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Brief Interventions for Problem Drinking: Another Piece of the Puzzle

Patrick G. O'Connor, MD, MPH
[+] Article and Author Information

From Yale University School of Medicine, New Haven, Connecticut.


Potential Financial Conflicts of Interest: None disclosed.

Requests for Single Reprints: Patrick G. O'Connor, MD, MPH, Section of General Internal Medicine, Yale University School of Medicine, 333 Cedar Street, PO Box 208025, New Haven, CT 06520; e-mail, patrick.oconnor@yale.edu.


Ann Intern Med. 2007;146(3):223-225. doi:10.7326/0003-4819-146-3-200702060-00012
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Problem drinking has been associated with a wide variety of serious health and social problems (1), along with more than 100 000 deaths per year and an annual economic cost of more than $180 billion in the United States alone (2). The impact of these problems has motivated leaders in government and science to support research on screening and treatment strategies for patients with problem drinking (3). On the basis of this research, the National Institute on Alcohol Abuse and Alcoholism (NIAAA) has published recommendations for identifying patients with problem drinking and treating them individually according to their pattern of alcohol use (4). “At-risk” or “hazardous” drinkers are men who drink 5 or more drinks per day or 15 or more drinks per week and women who drink 4 or more drinks per day or 8 or more drinks per week. According to the NIAAA, about 3 in 10 U.S. adults drink at these risky levels and approximately 1 in 4 of these heavy drinkers meet DSM-IV (Diagnostic and Statistical Manual of Mental Disorders, Fourth Edition) criteria for alcohol abuse or alcohol dependence (4).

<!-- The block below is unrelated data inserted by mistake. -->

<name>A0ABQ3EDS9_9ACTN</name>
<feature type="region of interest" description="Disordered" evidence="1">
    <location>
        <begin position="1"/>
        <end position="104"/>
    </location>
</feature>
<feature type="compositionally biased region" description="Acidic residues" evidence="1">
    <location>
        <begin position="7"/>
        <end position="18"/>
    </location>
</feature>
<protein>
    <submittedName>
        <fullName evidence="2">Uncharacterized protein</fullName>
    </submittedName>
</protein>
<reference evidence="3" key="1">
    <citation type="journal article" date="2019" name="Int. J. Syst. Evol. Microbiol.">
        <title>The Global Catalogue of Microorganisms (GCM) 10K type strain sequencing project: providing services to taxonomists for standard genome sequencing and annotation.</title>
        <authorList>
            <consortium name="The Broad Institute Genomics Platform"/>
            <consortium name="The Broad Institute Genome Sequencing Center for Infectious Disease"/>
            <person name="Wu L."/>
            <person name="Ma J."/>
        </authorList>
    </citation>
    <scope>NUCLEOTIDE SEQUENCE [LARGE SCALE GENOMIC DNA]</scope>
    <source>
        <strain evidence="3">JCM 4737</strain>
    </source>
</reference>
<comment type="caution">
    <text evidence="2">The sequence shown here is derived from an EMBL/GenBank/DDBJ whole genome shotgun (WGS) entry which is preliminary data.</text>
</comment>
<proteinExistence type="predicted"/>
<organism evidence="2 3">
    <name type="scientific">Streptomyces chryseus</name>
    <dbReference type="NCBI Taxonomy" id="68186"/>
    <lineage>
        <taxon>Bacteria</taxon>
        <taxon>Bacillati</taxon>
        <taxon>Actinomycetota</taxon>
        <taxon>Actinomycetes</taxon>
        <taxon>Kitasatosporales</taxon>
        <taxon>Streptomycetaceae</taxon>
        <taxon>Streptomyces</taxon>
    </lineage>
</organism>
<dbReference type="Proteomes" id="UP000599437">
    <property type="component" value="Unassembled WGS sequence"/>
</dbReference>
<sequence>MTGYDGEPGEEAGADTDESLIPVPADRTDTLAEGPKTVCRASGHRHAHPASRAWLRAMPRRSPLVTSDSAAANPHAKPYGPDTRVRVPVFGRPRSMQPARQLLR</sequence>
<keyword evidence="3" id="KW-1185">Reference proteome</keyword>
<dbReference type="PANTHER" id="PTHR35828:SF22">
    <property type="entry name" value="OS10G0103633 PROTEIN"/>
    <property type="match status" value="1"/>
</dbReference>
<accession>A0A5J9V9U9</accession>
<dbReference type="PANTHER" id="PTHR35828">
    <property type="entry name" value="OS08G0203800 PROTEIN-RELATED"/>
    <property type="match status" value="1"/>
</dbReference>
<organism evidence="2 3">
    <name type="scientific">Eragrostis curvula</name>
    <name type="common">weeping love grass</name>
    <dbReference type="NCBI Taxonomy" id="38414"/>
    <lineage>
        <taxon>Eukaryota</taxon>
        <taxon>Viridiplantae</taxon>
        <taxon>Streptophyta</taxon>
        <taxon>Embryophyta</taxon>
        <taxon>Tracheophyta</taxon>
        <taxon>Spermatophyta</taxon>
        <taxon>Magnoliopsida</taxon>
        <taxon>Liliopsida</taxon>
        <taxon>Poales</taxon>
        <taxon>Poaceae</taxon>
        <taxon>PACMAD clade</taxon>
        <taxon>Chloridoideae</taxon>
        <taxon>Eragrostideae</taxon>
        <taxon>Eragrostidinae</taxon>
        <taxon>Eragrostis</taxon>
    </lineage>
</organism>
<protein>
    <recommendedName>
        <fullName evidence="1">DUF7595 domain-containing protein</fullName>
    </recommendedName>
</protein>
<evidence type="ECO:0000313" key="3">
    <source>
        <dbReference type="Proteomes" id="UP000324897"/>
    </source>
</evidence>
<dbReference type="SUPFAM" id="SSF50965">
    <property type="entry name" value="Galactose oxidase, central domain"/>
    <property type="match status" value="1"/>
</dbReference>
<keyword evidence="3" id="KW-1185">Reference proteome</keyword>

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Brief Intervention in Alcoholism as a Paradigm for Where We Went Wrong
Posted on March 5, 2007
Mark Antony LaPorta
Independent Professor of Medicine, North Miami, FL
Conflict of Interest: None Declared

A long time ago, Dr. Osler told us to listen to the patient. He meant "sensitively." Sometimes we do, and we elicit issues that might have gone undetected with limitless technology or process. Other times, we don't listen or we can't hear.

While I must agree with Dr. O'Connor that the accompanying lead article was brilliantly conceived and precisely executed, however, the whole idea missed the main point: ask the happiest survivors of alcoholism and its consequences how they found a way to health and freedom. They will almost all tell you the same thing: someone told them about Alcoholics Anonymous and the Twelve Steps.

Essentially, my patients -- and members of many communities -- tell me that no matter how process-driven, thoughtful, well-intentioned, or even forceful a healthcare team member was, the professional intervener didn't have a chance until they simply made the referral to someone who'd already been through it and came out the other side. Active alcoholics -- connoted by the consequences of their own actions, and therefore scalable to many other addictive, behavioral, emotional and mental maladies -- cannot be made to "snap" into understanding because denial causes blindness, but may be able to agree to make one single visit to someone who has recovered. That is where their hope lies, one day at a time. Not in pills, despite a recent spate of attempts, and not in money,grants, formats, lectures, or our trained proxies. "Institutionalization" is a multidimensional and multifaceted hazard, especially to an idea.

In addition, any medical professional who puts that s/he has "no financial incentive" or conflicting issues, is, to put it politely, delusional.

Conflict of Interest:

None declared

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